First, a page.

Fellows

Dr André Brett

Dr André Brett

Vice-Chancellor’s Postdoctoral Research Fellow in History

Phone:  +61 2 4221 4598
Email:  abrett@uow.edu.au
Location:  19:1086

TwitterDrDreHistorian

Biography

André Brett is a Vice-Chancellor’s Postdoctoral Research Fellow in History. He came to Wollongong via New Zealand’s Kāpiti Coast, southeast Queensland, and Victoria’s great metropolis Melbourne. His interest in trans-Tasman and Australasian history reflects this background. The University of Melbourne conferred his PhD in 2014; at that institution, he taught for six years, held a Gilbert Postdoctoral Career Development Fellowship in the Faculty of Arts, and was a research fellow in Chancellery.

André’s research emphasises the political, economic, environmental, and transport histories of New Zealand and Australia. He takes a particular interest in the role of railways in shaping Britain’s seven Australasian settler colonies, and in the formation, evolution, and demise of institutions. He recently published Acknowledge No Frontier: The Creation and Demise of New Zealand’s Provinces, 1853–76 (Otago University Press, 2016) and maintains a strong passion for provincial-era New Zealand. He has researched for television documentaries, with his research most notably appearing in Australia: The Story of Us (Channel 7, 2015) and The Ghan: Australia’s Greatest Train Journey (SBS, 2018).

André also researches within the field of genocide studies. He has published on colonial genocide in the South Pacific, specifically the Moriori genocide on the Chatham Islands. He taught genocide studies at the University of Melbourne, with particular emphasis on post-colonial African genocides.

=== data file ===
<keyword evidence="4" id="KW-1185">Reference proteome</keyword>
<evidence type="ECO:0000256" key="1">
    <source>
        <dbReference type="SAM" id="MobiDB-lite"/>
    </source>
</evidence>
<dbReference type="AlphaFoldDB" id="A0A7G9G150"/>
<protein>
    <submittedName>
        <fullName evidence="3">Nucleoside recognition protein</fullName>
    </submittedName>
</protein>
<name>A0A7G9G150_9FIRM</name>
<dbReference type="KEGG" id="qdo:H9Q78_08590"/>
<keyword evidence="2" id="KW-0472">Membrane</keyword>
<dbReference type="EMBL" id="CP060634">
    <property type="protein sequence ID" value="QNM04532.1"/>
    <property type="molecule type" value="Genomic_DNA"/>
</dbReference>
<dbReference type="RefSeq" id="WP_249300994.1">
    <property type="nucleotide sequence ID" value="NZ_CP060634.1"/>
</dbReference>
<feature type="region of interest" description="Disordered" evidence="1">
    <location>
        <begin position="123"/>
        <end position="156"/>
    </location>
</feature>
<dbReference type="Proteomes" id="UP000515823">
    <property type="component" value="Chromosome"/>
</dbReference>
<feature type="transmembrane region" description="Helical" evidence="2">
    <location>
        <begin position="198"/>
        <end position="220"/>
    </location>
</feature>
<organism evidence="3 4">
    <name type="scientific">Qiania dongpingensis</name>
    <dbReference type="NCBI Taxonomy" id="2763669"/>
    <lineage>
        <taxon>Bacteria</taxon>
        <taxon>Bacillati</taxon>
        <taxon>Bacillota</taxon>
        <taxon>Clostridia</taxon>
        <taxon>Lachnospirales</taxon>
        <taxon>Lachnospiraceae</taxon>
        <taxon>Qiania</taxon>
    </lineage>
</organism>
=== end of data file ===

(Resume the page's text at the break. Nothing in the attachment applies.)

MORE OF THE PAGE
Since 2014, André has worked within the fields of higher education public policy and history. He has co-authored two monographs with Stuart Macintyre and Gwilym Croucher, Life After Dawkins: The University of Melbourne in the Unified National System of Higher Education (Melbourne University Publishing, 2016) and No End of a Lesson: Australia’s Unified National System of Higher Education (Melbourne University Publishing, 2017). As part of a research collaboration of scholars from the Universities of California and Melbourne, he co-authored a report with William B. Lacy, Gwilym Croucher, and Romina Mueller, Australian Universities at a Crossroads: Insights From Their Leaders and Implications for the Future (Centre for the Study of Higher Education, 2017).

André is also an avid live music fan. Stop by his office for a chat about good tunes and great tours, especially if you enjoy shoegaze, post-rock, synthpop, jangle pop, black metal, or the entire Flying Nun Records/Dunedin Sound scene. He has hosted multiple events combining music and historical research with the Melbourne folk band The Orbweavers, and he has organised the Roogaze festival of Australian shoegaze music.

RESEARCH PROJECTS

 André’s postdoctoral fellowship, “Economic Growth and Environmental Change: Australasian Railways, 1850s–1914”, explores how the construction of railways to promote economic growth in Britain’s seven Australasian colonies had significant environmental effects. It focuses on three main themes: the exploitation of natural resources made possible by railways, the railways as an industry unto themselves with a vast demand for resources, and the environments created within railway corridors.